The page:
Since her Majesty's treasure is now all disbursed, I beseech you to tell me what her pleasure is touching my holding or foregoing of my place ; and to consider for me if I am to forego it, how I may be safely discharged, while if I am to continue it, "your lordship may think it is full time I sent over some of mine to solicit for money, being now upon the point of four months due." I have no special desire to continue the place, otherwise than for my credit, and security for the just making up of my account, and if things be brought to some good order I shall be ready to yield it, as you shall advise me.—Utrecht, 28 September, 1586. Add. Endd. Seal of arms. ¾ p. [Ibid. 33.]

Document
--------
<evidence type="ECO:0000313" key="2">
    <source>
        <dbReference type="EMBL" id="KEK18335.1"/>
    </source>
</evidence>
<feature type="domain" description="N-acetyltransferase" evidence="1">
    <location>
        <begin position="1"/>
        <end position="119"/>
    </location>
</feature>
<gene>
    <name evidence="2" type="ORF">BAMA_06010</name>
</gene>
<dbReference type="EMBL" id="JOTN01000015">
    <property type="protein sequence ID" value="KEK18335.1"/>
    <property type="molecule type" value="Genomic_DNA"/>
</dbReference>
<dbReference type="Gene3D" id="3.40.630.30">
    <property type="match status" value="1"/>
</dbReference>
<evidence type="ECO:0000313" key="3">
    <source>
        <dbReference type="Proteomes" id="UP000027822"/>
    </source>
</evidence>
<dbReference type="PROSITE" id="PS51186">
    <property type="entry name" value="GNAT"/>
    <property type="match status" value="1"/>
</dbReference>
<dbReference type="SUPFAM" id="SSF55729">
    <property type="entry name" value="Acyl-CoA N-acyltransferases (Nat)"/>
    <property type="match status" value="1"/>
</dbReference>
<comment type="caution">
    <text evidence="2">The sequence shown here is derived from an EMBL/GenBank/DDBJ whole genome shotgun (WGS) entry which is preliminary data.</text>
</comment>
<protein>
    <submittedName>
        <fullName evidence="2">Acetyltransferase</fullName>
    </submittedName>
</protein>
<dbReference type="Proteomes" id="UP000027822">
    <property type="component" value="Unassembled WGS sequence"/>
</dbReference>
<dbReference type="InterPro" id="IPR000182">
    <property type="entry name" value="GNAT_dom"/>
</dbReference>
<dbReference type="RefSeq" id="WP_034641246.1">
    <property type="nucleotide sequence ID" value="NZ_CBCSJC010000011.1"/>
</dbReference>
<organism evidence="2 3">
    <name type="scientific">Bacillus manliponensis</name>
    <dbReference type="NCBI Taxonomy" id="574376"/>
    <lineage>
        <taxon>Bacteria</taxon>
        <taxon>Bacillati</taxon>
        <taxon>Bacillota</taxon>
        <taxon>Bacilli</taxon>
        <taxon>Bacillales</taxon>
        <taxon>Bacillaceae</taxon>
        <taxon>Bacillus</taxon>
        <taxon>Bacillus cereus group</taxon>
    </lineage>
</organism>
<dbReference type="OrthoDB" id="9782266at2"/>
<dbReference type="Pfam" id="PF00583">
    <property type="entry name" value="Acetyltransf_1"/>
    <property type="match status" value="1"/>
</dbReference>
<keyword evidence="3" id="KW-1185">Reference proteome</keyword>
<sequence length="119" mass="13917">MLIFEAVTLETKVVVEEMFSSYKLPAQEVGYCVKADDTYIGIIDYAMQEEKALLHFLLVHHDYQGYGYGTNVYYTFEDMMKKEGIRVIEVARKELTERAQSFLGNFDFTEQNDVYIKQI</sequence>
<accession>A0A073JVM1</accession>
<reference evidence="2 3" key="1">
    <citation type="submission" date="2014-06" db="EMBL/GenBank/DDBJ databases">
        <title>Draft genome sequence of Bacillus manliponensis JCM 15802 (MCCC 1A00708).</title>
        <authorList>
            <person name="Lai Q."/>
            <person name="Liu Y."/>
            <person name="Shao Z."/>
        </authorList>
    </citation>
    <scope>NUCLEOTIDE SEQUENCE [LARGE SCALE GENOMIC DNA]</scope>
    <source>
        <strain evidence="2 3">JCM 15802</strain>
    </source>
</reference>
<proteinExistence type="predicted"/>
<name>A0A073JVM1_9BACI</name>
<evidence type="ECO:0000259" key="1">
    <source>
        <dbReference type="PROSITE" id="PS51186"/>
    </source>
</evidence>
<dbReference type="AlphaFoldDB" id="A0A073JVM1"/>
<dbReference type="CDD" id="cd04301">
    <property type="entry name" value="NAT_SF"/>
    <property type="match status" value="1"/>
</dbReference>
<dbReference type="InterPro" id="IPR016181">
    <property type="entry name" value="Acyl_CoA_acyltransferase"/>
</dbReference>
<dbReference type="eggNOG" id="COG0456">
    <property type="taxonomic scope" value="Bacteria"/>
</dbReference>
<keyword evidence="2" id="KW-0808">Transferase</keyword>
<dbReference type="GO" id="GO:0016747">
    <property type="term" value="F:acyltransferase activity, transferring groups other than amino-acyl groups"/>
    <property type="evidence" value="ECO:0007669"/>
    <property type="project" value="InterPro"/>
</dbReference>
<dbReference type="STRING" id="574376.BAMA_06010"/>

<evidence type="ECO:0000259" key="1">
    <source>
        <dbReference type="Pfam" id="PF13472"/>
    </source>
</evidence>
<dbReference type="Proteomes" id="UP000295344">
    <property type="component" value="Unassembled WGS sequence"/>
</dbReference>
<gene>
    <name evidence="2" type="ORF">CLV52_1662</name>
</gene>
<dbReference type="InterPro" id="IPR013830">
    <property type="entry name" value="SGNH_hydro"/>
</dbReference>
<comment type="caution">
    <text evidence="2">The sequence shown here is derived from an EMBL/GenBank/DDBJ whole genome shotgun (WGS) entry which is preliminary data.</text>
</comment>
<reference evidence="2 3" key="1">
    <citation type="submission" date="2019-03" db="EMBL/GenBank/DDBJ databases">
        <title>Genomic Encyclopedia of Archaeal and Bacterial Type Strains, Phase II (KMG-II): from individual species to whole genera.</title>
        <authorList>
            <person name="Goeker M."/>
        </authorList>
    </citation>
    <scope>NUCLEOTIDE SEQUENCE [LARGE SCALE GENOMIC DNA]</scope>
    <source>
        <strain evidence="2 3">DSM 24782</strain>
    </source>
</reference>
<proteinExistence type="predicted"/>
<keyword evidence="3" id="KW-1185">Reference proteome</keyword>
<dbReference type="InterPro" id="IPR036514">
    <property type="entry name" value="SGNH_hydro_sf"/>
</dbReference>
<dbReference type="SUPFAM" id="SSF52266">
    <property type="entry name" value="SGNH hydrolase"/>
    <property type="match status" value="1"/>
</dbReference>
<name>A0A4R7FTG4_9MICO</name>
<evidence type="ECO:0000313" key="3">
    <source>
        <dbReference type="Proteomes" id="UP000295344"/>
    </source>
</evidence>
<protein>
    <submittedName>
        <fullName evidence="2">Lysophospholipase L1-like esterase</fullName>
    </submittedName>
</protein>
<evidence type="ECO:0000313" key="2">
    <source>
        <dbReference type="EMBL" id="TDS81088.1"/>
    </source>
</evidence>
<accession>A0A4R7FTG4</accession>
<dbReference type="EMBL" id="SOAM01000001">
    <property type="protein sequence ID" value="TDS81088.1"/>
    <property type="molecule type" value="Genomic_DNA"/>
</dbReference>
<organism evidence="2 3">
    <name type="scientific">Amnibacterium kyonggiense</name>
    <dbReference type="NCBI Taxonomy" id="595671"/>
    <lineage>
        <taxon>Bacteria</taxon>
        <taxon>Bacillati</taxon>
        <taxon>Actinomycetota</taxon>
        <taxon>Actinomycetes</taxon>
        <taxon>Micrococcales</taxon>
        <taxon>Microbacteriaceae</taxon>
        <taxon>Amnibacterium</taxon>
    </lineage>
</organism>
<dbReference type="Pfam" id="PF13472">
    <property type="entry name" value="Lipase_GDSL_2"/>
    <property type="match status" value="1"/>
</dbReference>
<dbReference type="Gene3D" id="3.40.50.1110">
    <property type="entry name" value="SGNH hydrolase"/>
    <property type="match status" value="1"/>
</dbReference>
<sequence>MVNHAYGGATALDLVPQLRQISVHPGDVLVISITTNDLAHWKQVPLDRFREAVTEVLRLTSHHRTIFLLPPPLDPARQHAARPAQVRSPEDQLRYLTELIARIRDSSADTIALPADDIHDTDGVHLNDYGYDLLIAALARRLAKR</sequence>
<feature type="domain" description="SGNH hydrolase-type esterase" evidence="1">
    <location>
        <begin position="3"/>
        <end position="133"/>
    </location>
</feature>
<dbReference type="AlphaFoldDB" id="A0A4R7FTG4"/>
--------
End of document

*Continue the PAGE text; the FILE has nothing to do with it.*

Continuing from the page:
Sept. 28. JOHN GILLES to THOMAS STOCKES.